Sub-assemblage 1b: CCAP, AKH, corazonin, ACP, and allatotropin receptors. Adipokinetic hormones, corazonin, and CCAP are structurally related but functionally distinct peptides (18). Corazonin and CCAP are cardioactive in An. gambiae (55, 56). In D. melanogaster, corazonin affects stress resistance and metabolism (57) and is involved in ecdysis, as is CCAP, which is also cardioactive (58). ACP and its receptor were recently identified in insects, including mosquitoes but not in D. melanogaster, and its function is unknown (59). Prior studies have also recognized a common evolutionary origin for this receptor group and coevolution of their associated ligands in mosquitoes (18, 59, 60).

Mosquitoes encode two different AKH genes (61) with AKH 1 mobilizing stored carbohydrate but not lipids, and AKH 2 having no effect on these processes or an identified receptor (62). Drosophila spp. in contrast encode only AKH 1, which plays a role in starvation-mediated behaviors and mobilization of lipid and carbohydrate stores (58). Recent studies confirm binding of AKH 1 to its predicted receptor in D. melanogaster and An. gambiae, while also identifying a splice variant receptor in Ae. aegypti (61, 63, 64). No AKH receptor was found in C. quinquefasciatus.

Allatotropin is not found in Drosophila, but in Ae. aegypti and other insects it stimulates juvenile hormone (JH) biosynthesis (65). Binding studies identify a single allatotropin receptor in Ae. aegypti (AAEL011680) for which a closely related paralog exists (AAEL005310) (65). We also identified one predicted allatotropin receptor in C. quinquefasciatus and An. gambiae.

Cluster 1, assemblage 2

Sub-assemblage 2a: sulfakinin related receptors. This sub-assemblage represents the earliest diverging GPCRs in assemblage 2. Sulfakinin regulates feeding behavior in D. melanogaster (66) and binds to two GPCR paralogs, CG32540 and CG42301 (67). Both Ae. aegypti and An. gambiae encode a single sulfakinin ortholog, while C. quinquefasciatus encodes two predicted sulfakinin receptor homologs: one that groups with the Drosophila sulfakinin receptors and a second that is more closely related to the mosquito sulfakinin orthologs.

Sub-assemblage 2b: RYamide, tachykinin, natalisin, NPF, short NPF, SIFamide, and related receptors. The RYamide gene was recently recognized in Diptera and other insects. It encodes two paracopies with no known function that were used to deorphanize a GPCR related to the tachykinin receptor (68, 69). Two copies of this gene are present in mosquitoes. A single gene encodes up to six tachykinin paracopies across the Diptera (13, 18, 70), which are multifunctional (71). D. melanogaster was initially thought to encode two tachykinin receptors (CG7887, CG6515) which exhibited preferential binding to different ligand paracopies (7276). More recent studies show that CG6515 from D. melanogaster is not a tachykinin receptor but rather binds natalisin, a newly identified peptide hormone involved in mating (77). D. mojavensis, An. gambiae, and Ae. aegypti encode a single closely related gene to CG7887, whereas no ortholog is found in C. quinquefasciatus. We also detect orthologs of CG6515 in the genome of each mosquito, but the two partial sequences encoded by Ae. aegypti (AAEL017414 and AAEL017341) and one paralog in C. quinquefasciatus (CPIJ014103) were not long enough to be included in our phylogeny.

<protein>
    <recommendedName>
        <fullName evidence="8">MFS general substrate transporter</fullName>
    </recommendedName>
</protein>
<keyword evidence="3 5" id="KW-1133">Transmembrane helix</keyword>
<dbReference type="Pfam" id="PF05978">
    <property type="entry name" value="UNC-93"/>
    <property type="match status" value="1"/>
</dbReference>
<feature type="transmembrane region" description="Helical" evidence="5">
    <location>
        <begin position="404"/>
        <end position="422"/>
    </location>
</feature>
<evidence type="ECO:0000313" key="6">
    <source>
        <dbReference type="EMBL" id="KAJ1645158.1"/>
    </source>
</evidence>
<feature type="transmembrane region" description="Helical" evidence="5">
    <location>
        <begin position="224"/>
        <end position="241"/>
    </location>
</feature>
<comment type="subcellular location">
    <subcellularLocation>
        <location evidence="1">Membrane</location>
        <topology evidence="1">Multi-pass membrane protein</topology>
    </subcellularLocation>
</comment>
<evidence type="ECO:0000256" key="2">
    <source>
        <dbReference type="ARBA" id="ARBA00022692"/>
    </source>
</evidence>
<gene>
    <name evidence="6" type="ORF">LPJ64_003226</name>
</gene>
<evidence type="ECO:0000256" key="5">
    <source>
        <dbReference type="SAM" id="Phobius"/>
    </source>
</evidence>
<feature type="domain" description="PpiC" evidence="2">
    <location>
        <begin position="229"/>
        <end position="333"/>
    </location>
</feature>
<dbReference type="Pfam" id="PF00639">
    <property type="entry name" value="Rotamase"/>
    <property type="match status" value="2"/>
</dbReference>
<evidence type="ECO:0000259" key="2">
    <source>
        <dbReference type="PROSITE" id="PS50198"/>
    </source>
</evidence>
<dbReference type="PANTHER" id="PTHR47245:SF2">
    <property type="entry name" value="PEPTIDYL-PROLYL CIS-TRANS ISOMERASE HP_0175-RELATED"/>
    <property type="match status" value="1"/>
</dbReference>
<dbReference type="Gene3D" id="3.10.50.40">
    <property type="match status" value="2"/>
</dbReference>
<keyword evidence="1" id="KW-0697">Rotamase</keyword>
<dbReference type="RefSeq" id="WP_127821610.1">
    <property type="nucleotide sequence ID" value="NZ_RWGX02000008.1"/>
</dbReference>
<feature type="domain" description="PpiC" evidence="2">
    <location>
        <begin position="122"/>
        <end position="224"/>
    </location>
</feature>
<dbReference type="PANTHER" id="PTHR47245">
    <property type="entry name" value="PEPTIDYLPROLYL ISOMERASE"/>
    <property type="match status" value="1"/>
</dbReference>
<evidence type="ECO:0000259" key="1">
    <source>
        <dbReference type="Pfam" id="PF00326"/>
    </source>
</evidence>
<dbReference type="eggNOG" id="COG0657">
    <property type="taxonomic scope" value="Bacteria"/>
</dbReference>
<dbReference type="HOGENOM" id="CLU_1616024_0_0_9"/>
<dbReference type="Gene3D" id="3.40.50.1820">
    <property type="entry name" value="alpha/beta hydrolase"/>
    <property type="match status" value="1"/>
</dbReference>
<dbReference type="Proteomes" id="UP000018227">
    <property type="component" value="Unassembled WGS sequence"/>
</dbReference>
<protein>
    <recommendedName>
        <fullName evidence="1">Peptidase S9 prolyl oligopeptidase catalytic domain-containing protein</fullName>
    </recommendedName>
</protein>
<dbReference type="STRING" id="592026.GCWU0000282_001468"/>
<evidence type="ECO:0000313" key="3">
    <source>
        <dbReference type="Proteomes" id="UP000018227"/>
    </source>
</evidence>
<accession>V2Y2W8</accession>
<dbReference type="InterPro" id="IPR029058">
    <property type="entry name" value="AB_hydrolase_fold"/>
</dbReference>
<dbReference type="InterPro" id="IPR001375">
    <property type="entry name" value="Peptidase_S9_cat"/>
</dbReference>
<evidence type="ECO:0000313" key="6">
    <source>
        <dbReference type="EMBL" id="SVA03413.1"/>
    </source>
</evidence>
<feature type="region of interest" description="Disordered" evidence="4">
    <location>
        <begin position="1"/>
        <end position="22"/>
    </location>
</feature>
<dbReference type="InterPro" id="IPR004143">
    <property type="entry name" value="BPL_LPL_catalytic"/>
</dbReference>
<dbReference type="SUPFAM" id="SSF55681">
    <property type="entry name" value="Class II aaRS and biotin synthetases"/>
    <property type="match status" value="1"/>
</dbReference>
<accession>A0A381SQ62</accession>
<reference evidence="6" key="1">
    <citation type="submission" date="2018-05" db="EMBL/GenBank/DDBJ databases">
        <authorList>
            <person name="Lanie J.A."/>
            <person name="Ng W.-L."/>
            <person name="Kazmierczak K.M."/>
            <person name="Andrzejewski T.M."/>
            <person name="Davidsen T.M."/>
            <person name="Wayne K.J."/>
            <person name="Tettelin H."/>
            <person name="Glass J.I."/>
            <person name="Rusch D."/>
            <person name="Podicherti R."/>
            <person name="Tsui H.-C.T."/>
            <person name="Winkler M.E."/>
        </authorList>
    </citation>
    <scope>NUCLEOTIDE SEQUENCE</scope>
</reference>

Kinins, which were originally identified as myotropic neuropeptides, are now considered key regulators of diuresis in mosquitoes and Drosophila (7881). D. melanogaster encodes a single kinin receptor that has been functionally characterized (82). D. mojavensis, An. gambiae, and C. quinquefasciatus also encode a single predicted kinin receptor, whereas two copies are detected in Ae. aegypti. Notably, another type of diuretic peptide, inotocin, the homolog of vertebrate oxytocin/vasopressin, and its receptor are present in locusts and red flour beetles (T. castaneum), but both are absent from Drosophila spp. and mosquitoes (83).

Our phylogeny indicates the RYamide and tachykinin receptors are related to GPCRs that bind NPF, sNPF, and kinins. The relatedness of the NPF and sNPF receptors is surprising, given differences in ligand structure (36 vs. <11 AA respectively). A prior study also noted the shared homology between insect kinin and vertebrate tachykinin receptors (82). Taken together, we conclude this GPCR receptor cluster is an example of peptide ligand/receptor coevolution in insects.

Neuropeptide F is a member of the NPY/PP/PYY family conserved across vertebrates and higher invertebrates. It was first identified along with its receptor in D. melanogaster, where it affects behaviors related to feeding, learning, stress, and alcohol sensitivity (84). The unrelated sNPFs found only in arthropods are encoded by a different gene and processed into four peptides, which affect feeding, metabolism, and growth in D. melanogaster (57). The expression of NPF and sNPF is characterized for Ae. aegypti and An. gambiae, but little is known about their function (8587). In Ae. aegypti but not in other mosquitoes or Drosophila spp. there is an apparent duplication of the sNPF gene, which encodes three identical “Aedes head peptides” (AHPs) isolated as non- and hydroxylated-proline forms (88, 89). Only the latter inhibits host seeking by females (90) and is also found in the accessory gland of males and transferred to females (91).